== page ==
Friday, October 17, 2008

Teens - What Have They Done for You Lately?

My son, Nick, is 15 and I know firsthand that being the parent of a teenager can seem like a thankless job. Teens are moody and uncommunicative, dramatic and demanding. They think that they know everything while we parents are hopelessly uncool and out of touch. Teens resent all rules and responsibilities and yet expect to be driven around and fed hot meals at a moment's notice.

It's just give, give, give without getting anything in return. But lately, I've noticed some unexpected benefits from having a teen around. 

First, they're a great source for hi-tech entertainment. Teens have some really cool ways to amuse themselves. Nick has introduced me to Facebook (I originally signed up so I could keep track of him); Anaconda, an irresistible snaky game; and Shazam, an amazing application that listens to a few seconds of music and then tells you what song is playing. It's frivolous, it's fun, and I wouldn't know about any of it if I didn't have a teen.

Also, teens read good books.  Young adult fiction is heavy on plot, so these books are action packed. If your book club's pick is putting you to sleep,  steal from your teen's bookshelf.  For a really juicy read try Stephenie Meyer's Twilight - it has all the freshman girls' moms in a tizzy.

Nick doesn't drive yet, so we carpool to swim practice. A car packed with five high school boys makes for very interesting conversations. On our last drive we discussed Nostradamus, World War II, the Presidential election and, of course, hot girls. I'm telling you, those 20 minutes in the car were more thought-provoking and amusing than any North Shore cocktail party. 

Speaking of driving, I've discovered a great use for teens once they get their licence - as designated drivers. For their parents.  Last weekend, Liam and I went out to dinner with our good friends, Tricia and Chuck. Everyone wanted to have a drink or two so I suggested we taxi to the restaurant. Not necessary. "Kyle will drive us," offered Tricia. So their 16-year-old son, Kyle, chauffeured us to and from our dinner. He didn't mind, because it allowed him to stay out past his curfew, and we adults were able to safely enjoy ourselves. That's what I call win-win.

You know, I'm actually getting quite a bit of value out of my teenager. If I could only get him to pick up his shoes.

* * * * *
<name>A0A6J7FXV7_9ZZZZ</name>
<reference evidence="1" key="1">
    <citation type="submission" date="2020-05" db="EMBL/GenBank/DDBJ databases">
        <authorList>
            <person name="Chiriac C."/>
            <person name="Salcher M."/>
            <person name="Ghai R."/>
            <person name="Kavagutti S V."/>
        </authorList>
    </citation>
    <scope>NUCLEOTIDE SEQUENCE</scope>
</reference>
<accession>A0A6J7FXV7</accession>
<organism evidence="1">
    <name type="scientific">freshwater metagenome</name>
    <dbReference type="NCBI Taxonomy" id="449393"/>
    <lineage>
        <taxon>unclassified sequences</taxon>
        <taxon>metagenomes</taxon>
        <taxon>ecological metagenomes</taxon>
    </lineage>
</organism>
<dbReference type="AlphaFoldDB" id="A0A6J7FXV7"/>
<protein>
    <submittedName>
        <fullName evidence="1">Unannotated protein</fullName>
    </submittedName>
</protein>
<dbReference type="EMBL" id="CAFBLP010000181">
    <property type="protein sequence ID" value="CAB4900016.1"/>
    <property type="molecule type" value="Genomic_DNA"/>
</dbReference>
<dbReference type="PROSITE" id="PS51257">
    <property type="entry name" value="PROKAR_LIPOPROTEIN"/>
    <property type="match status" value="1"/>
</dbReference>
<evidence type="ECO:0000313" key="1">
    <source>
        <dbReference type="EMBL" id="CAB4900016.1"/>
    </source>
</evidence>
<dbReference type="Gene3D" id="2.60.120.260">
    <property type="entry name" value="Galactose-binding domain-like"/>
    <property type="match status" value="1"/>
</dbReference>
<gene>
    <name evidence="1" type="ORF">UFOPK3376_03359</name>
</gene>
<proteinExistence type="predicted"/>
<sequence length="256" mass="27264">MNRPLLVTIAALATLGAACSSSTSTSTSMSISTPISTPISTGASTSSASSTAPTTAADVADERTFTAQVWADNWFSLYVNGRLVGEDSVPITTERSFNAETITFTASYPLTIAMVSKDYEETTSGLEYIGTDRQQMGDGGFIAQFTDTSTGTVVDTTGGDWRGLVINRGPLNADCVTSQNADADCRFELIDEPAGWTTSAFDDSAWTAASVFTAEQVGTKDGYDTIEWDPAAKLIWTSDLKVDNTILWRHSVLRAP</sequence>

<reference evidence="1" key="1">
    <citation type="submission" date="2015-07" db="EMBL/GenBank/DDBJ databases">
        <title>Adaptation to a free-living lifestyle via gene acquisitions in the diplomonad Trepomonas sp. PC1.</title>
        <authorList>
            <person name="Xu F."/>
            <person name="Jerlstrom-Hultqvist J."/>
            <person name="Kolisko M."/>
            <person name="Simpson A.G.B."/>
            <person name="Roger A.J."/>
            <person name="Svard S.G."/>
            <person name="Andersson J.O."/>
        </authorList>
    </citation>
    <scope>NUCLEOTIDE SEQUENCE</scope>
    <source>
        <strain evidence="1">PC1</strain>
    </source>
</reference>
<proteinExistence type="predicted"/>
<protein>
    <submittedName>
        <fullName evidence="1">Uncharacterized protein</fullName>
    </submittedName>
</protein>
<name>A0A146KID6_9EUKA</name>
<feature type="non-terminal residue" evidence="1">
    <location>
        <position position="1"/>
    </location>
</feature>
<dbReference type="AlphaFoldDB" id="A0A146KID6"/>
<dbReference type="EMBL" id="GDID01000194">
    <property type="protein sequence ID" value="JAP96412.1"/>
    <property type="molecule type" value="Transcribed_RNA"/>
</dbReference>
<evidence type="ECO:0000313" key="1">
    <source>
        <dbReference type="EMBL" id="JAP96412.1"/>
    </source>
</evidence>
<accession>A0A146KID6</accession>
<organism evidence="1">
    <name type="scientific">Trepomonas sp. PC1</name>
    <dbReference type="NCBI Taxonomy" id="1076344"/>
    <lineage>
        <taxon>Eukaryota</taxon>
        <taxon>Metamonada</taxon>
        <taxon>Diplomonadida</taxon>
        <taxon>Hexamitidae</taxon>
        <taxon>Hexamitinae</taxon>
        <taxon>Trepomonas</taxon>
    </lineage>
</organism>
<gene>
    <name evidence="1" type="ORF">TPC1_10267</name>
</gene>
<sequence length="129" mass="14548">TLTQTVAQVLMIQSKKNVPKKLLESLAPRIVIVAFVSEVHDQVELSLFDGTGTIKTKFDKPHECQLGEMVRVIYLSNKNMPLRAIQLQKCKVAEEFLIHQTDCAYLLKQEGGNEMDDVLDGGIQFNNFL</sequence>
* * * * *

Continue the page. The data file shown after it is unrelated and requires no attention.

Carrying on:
Saturday, October 11, 2008

Fall Shopping in a Falling Market

Ah, Fall! My favorite time of year. I welcome the cool nights, crisp days and changing colors. The sun rises lower in the sky and apples ripen in the orchards,  yet the scent of a fresh start wafts through the air. Squirrels scurry to hoard acorns and Canadian geese take honking practice flights as they prepare for migration. In tune with the eternal rhythm of the Earth's rotation, a deep autumnal instinct stirs within me as well. To go shopping.

I know you feel it too. Fall is the best time to shop. The cooler temperatures mean an abundance of colors, layers, and textures. Our light-weight summer cottons seem flimsy and drab compared to the gorgeous knits, rich hues, and leather boots on display right now.

But who can enjoy a Fall shopping spree when our economy is in a free-fall? While big spending  isn't an option for me right now, I can't completely deny my seasonal urges. These tough times require new shopping strategies, so I asked noted Chicago fashion stylist Kate Shifrin for help.

Kate, always up on current trends, has already been helping her clients deal with the bail-out blues. She has some great advice for punching up your fall wardrobe without spending a lot of cash.
1. Go shopping in your own closet.
We all get into habits, and that extends to how we dress.  This is the season to mix it up in different ways and take some risks with the clothes we already own. Kate recommends we mix complementary patterns - like a print blouse with a tweed jacket - and forget about black as the only neutral color. She suggests trying fresh color combinations like brown & blue and gray & brown for an updated, modern look. So spread all your clothes out around your bedroom and get creative. Be brave, urges Kate. "The rules are that there are no rules. It should be what you like."

And while you're in that closet, get rid of anything you don't absolutely love. Your closet should only contain your favorites.  "And I don't care if that's five pieces," says Kate, "Just don't have a closet full of stuff."

2. Less is More
When the budget is limited, a few key accessories can boost an entire wardrobe. Purple is this Fall's hot color, says Kate, and the easiest way to include it in your wardrobe is to buy a purple purse, belt or pair of shoes. "It's actually a neutral" she explains - since it goes well with black, blue, brown or gray - so you'll get a lot of wear from a single piece. 

Kate also likes scarves as a way to introduce color and texture to a fall outfit. She especially loves the versatile scarf pictured above, from Anthropologie . "It can be worn with a t-shirt, outside a coat, or in your hair."

If you have to choose one area to invest, make it a pair of great fitting wide-leg trousers or trouser-style dark jeans. The fuller cut is basic but very stylish and can take you from work to evening.

3. Bargain hunt
Since times are tough, Kate anticipates that many retailers will be marking down prices, perhaps sooner than usual. Don't pay full price. If you see something you've got to have, ask the salesperson to give you a call when it goes on sale. In the meantime, explore discount stores, thrift stores, and maybe even your friend's closet.
One of Kate's overriding principles, regardless of the economy, is that we should focus on quality, not quantity. So while a thinner stock portfolio is definitely not a good thing, a thinner wardrobe just might be.